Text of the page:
Jurors’ Honorable Mentions:

Sometimes a film is well regarded but not eligible for an award because it has not been seen by enough jurors. Alternately, a juror may cut against the grain, embracing or championing a film the rest of the jury was not as enthusiastic about.

Jury members are each given the opportunity to recognize one film that did not make the final awards list but that he or she strongly recommends. The honorable mentions (unranked) are as follows:

1) Clouds of Sils Maria—Olivier Assayas; Recognized by Anders Bergstrom
2) 45 Years—Andrew Haigh; Recognized by Peter T. Chattaway
3) Phoenix—Christian Petzold; Recognized by Evan Cogswell
4) Ex Machina—Alex Garland; Recognized by Steven D. Greydanus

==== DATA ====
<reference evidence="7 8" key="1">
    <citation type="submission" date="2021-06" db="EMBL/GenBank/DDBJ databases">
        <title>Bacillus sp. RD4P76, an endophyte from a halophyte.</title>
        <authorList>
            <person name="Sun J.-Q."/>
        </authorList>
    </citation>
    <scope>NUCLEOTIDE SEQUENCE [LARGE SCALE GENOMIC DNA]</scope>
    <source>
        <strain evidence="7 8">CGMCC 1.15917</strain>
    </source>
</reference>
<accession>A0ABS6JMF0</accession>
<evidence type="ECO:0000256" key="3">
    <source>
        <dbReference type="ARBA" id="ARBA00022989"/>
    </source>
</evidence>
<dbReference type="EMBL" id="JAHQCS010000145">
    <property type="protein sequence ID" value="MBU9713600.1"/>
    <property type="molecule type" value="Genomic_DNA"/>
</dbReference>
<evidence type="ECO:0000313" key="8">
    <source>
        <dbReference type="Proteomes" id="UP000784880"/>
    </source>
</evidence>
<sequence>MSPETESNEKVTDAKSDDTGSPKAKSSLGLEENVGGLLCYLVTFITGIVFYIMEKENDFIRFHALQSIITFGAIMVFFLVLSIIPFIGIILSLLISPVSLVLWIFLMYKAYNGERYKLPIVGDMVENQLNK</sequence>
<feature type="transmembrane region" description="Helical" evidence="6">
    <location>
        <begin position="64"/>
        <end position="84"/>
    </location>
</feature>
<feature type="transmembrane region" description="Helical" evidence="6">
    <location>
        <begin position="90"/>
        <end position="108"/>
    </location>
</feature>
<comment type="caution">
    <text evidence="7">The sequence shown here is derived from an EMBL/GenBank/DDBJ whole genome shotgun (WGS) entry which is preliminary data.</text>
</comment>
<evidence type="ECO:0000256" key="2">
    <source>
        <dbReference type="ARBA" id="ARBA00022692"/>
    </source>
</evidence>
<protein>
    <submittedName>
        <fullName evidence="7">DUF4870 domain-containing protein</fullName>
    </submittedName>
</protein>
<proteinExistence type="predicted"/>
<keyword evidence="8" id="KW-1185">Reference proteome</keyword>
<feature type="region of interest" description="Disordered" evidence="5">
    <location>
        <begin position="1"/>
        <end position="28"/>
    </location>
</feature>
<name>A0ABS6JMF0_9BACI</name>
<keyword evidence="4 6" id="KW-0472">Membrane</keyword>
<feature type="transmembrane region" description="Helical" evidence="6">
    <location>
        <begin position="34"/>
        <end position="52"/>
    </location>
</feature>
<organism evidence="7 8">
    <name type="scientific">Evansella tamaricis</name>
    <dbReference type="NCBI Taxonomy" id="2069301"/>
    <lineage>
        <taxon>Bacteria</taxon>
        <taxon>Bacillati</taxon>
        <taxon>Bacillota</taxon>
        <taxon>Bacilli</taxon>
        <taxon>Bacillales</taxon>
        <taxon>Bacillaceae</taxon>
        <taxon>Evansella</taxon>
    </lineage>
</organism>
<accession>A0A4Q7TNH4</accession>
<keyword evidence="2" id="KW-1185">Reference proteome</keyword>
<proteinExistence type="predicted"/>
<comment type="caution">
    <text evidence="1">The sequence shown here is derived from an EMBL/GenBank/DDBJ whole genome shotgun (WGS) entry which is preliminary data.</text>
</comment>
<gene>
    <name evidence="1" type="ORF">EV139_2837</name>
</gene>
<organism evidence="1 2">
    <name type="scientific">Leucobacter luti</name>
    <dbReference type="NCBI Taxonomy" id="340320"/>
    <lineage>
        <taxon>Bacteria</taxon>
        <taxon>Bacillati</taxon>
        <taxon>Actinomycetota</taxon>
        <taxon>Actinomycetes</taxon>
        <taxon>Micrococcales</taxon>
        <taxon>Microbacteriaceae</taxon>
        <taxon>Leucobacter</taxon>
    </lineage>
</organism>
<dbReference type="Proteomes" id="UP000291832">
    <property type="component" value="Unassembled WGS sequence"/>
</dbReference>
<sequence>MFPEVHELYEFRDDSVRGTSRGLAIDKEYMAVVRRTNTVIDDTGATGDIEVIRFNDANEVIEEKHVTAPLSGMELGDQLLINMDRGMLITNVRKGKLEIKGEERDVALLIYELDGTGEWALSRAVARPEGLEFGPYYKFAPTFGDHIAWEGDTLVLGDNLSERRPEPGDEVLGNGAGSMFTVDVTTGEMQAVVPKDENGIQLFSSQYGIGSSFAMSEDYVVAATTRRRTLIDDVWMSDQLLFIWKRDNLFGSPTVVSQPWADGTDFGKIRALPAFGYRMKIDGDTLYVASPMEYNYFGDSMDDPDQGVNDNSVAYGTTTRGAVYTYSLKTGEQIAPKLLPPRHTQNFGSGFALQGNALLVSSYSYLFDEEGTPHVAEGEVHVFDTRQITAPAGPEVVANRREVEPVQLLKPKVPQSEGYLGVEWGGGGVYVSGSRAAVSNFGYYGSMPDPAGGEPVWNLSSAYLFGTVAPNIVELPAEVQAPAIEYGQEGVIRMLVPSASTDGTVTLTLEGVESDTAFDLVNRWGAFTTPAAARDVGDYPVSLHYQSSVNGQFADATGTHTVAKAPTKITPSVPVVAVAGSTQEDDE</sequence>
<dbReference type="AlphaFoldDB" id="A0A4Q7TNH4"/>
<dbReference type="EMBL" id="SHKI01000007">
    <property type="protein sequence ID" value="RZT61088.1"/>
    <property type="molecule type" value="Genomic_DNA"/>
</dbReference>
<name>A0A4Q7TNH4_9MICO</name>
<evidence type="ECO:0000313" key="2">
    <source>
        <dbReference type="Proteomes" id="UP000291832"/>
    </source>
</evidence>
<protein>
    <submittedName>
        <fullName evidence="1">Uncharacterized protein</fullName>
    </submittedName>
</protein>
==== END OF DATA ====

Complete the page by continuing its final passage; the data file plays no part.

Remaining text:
5) Mustang—Deniz Gamze Ergüven; Recognized by Christian Hamaker
6) Kaili Blues—Gan Bi; Recognized by Josh Hamm
7) Youth—Paulo Sorrentino; Recognized by Gareth Higgins
8) Experimenter—Michael Almereyda; Recognized by M. Leary
9) Infinitely Polar Bear—Maya Forbes; Recognized by Noel T. Manning II
10) World of Tomorrow—Don Hertzfeldt; Recognized by Joel Mayward
11) Something, Anything—Paul Harrill; Recognized by Jeffrey Overstreet
12) (Dis)honesty: The Truth About Lies—Yael Melamede; Recognized by Kenneth R. Morefield
13 In Jackson Heights—Frederick Wiseman; Recognized by Colin Stacy
14) The Wolfpack—Crystal Moselle; Recognized by Lauren Wilford
15) OUT 1 (Out 1, Noli Me Tangere)—Jacques Rivette and Suzanne Schiffman; Recognized by Alissa Wilkinson


The Image archive is supported in part by an award from the National Endowment for the Arts.